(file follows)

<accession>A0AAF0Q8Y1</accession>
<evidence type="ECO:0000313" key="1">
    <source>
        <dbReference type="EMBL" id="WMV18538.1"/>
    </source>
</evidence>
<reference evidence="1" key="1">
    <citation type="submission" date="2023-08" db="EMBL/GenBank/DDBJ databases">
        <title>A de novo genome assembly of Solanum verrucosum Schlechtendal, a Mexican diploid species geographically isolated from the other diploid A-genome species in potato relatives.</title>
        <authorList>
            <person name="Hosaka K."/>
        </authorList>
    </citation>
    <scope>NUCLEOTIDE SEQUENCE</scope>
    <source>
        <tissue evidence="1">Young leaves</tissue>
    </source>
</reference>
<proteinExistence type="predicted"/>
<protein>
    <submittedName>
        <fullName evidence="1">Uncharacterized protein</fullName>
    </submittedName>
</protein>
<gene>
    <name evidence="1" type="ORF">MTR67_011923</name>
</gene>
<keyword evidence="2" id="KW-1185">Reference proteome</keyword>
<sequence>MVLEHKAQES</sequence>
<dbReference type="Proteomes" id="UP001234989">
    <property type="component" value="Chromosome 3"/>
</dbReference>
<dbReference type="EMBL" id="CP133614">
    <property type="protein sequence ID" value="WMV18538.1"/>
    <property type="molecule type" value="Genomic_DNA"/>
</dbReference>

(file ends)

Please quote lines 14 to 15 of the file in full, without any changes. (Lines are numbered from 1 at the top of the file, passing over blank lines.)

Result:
    <scope>NUCLEOTIDE SEQUENCE</scope>
    <source>